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Top rope soloing rope?


Original Post
Jay 1975 · · Bonedale,CO · Joined Nov 2001 · Points: 1,010

 I'm just wondering what diameter of rope people are using to top rope solo big lines? I static line I'm assuming?  And, at one length does the rope become too heavy to pull up and methods for bringing the rope up as you climb through pitches? 

Thanks!

Lou Cerutti · · Carlsbad, California · Joined Jan 2014 · Points: 217

Yes

OAW King · · Unknown Hometown · Joined Oct 2009 · Points: 50
Jay 1975 wrote:

 I'm just wondering what diameter of rope people are using to top rope solo big lines? I static line I'm assuming?  And, at one length does the rope become too heavy to pull up and methods for bringing the rope up as you climb through pitches? 

Thanks!

OAW King · · Unknown Hometown · Joined Oct 2009 · Points: 50

It depends on the device. You should be using the petal micro traction as long as you understand the physics behind it. I use around a 10mm dynamic line to add extra bulk to the sheath and core just in case. In the end you will never even remotely produce the 5kn it take to start to damage the rope. 

Jay 1975 · · Bonedale,CO · Joined Nov 2001 · Points: 1,010

id be using a mini. just seems like 10 mil would be heavy when its 600+ ft long...

eli poss · · Durango, Co · Joined May 2014 · Points: 456

the weight is a good thing as it will cause the mini-trax to pull out any slack on its own so you don't have to tend to it. Get some bungee cord and tie in a loop and girth hitch it through clip in point on the trax and loop it over your neck. If you're going to be doing stuff more than 1 pitch use static line, otherwise use dynamic.

Trevor. · · Boise, ID · Joined Apr 2012 · Points: 849
Jay 1975 wrote:

id be using a mini. just seems like 10 mil would be heavy when its 600+ ft long...

200m of 60g/m rope weighs 12kg. Certainly not so heavy you can't pull it back up when you top out. Especially considering you'll have at least 2 progress capture pulleys available to you.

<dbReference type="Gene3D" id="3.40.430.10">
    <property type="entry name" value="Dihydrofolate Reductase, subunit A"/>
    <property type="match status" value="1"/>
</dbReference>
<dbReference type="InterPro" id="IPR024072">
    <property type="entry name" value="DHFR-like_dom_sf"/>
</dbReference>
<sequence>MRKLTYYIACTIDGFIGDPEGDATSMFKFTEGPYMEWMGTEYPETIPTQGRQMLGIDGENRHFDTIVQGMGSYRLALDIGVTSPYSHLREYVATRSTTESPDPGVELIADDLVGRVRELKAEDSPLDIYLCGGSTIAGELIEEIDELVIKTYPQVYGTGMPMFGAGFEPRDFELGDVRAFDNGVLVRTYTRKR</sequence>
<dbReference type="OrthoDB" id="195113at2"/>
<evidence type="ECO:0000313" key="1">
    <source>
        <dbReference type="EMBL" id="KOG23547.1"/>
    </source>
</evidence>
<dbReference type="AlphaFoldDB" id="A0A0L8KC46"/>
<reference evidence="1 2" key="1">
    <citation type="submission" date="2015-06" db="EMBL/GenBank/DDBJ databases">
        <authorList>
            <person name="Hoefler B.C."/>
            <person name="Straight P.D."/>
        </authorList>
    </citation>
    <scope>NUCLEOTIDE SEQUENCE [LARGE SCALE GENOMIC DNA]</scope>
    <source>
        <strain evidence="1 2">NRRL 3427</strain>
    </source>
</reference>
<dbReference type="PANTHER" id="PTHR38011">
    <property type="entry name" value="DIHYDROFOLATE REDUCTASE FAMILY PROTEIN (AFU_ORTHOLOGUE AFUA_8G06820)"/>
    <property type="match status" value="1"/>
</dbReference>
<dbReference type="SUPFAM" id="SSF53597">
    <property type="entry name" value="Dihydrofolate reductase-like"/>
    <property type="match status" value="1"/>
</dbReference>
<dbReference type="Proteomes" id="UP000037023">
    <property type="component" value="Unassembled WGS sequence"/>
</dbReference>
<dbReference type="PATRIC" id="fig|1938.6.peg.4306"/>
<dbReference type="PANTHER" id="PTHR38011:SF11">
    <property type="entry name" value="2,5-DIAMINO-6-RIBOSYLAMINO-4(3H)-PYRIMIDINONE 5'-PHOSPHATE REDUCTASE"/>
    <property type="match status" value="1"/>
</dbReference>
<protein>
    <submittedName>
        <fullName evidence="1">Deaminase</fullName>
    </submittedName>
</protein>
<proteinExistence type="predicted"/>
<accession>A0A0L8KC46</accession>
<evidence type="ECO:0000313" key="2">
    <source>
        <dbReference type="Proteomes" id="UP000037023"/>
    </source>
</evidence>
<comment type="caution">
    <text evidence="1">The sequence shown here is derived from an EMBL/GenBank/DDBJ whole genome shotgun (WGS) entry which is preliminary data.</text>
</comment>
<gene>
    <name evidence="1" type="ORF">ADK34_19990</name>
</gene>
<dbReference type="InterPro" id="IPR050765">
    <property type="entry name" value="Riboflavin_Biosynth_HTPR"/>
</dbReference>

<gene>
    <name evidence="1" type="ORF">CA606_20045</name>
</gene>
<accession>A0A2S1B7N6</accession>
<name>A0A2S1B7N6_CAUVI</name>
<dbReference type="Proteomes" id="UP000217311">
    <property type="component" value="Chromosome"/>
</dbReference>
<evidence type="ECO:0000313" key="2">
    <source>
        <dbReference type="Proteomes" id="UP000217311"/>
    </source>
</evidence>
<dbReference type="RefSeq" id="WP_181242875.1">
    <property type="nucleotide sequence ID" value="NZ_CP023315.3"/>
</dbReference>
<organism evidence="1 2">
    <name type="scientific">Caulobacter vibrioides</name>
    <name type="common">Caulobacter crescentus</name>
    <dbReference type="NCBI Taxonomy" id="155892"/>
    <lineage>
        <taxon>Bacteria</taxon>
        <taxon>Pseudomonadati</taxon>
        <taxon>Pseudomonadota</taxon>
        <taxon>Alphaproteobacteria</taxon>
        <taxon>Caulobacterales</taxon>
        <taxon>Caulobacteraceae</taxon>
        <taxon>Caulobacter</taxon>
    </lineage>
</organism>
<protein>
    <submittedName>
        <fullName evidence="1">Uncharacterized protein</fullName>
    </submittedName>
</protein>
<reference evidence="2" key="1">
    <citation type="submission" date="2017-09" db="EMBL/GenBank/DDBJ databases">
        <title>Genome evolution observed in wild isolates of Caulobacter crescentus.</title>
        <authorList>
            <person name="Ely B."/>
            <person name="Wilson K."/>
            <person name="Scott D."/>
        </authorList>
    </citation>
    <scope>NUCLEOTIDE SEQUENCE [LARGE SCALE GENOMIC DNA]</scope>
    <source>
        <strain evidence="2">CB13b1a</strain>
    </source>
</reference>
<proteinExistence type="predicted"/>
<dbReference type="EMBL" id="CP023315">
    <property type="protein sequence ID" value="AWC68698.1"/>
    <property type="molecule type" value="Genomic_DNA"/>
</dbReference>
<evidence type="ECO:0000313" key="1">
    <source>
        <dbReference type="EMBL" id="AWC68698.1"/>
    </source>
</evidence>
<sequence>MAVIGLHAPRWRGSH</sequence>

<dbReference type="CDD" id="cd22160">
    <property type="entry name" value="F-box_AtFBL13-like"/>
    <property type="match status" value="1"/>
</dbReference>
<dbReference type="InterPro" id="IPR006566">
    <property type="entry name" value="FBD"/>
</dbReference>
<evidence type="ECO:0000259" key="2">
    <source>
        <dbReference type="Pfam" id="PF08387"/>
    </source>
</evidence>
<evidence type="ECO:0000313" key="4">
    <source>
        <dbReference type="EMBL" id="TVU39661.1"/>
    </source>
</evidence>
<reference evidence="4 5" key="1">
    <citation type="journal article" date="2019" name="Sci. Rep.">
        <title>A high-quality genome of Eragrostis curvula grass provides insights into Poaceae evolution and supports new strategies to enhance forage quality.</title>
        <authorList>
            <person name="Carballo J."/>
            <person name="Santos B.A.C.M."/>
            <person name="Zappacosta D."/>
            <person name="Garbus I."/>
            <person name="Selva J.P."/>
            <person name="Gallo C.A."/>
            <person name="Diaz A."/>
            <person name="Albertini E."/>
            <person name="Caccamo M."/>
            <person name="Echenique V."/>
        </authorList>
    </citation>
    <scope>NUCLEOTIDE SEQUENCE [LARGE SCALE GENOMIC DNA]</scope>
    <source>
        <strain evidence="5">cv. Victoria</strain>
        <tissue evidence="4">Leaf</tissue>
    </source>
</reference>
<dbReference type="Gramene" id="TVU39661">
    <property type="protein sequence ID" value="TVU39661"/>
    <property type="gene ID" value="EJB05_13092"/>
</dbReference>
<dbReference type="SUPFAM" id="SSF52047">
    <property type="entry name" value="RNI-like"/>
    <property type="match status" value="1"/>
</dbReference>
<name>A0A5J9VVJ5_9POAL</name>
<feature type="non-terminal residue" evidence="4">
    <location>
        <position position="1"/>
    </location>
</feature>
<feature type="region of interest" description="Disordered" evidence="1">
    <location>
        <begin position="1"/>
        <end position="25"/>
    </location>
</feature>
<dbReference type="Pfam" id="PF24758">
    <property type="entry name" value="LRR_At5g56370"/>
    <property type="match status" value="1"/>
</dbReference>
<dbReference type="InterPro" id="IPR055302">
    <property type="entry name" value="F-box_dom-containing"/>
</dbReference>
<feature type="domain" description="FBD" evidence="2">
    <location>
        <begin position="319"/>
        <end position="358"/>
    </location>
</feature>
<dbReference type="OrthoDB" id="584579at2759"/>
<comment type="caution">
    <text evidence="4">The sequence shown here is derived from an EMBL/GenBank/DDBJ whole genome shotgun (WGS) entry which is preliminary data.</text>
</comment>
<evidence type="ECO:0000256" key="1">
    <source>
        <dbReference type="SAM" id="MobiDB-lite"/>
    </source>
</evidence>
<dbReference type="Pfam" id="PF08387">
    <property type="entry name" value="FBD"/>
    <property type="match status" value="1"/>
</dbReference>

Jay 1975 · · Bonedale,CO · Joined Nov 2001 · Points: 1,010

There's certainly no need for anything over the neck. Don't know why some would do that...

Lou Cerutti · · Carlsbad, California · Joined Jan 2014 · Points: 217

Petzl Torse is intended for this. 

eli poss · · Durango, Co · Joined May 2014 · Points: 456
Jay 1975 wrote:

There's certainly no need for anything over the neck. Don't know why some would do that...

It keeps tension pulling the device up. Therefore it helps it feed and keeps it oriented correctly. Another option would be a chest harness but I personally find the bungee cord more comfortable

James T · · Livermore · Joined Jul 2015 · Points: 80

If you're using static rope you should definitely consider elevating the device - always a good idea to look for ways to reduce impact force on gear not meant for taking much. 

Jay 1975 · · Bonedale,CO · Joined Nov 2001 · Points: 1,010

Tying the traxion in seemed to orient and feed it properly. Just wondered about the rope diameter anyway....

James T · · Livermore · Joined Jul 2015 · Points: 80

I use 11mm. Makes me feel better when on a single strand and there may be some sharpish edges 

ZachDKing · · Prescott, AZ · Joined Aug 2010 · Points: 15

I used to use a 10mmx100m static, I wouldn't go much longer than that...Never use a dynamic rope for anything of the sort. I really prefer to use two devices, there are some devices that are good to go by themselves, but the micro trax and mini aren't really that confidence inspiring to me when used by themselves. Rock exotica makes some awesome devices to use in combination with others or by themselves (uniscender$$$). I also like the 'around the neck' orientation assist. You'll figure out your system, but I would strongly recommend using two devices no matter what. 

Nick Votto · · Unknown Hometown · Joined Jul 2008 · Points: 320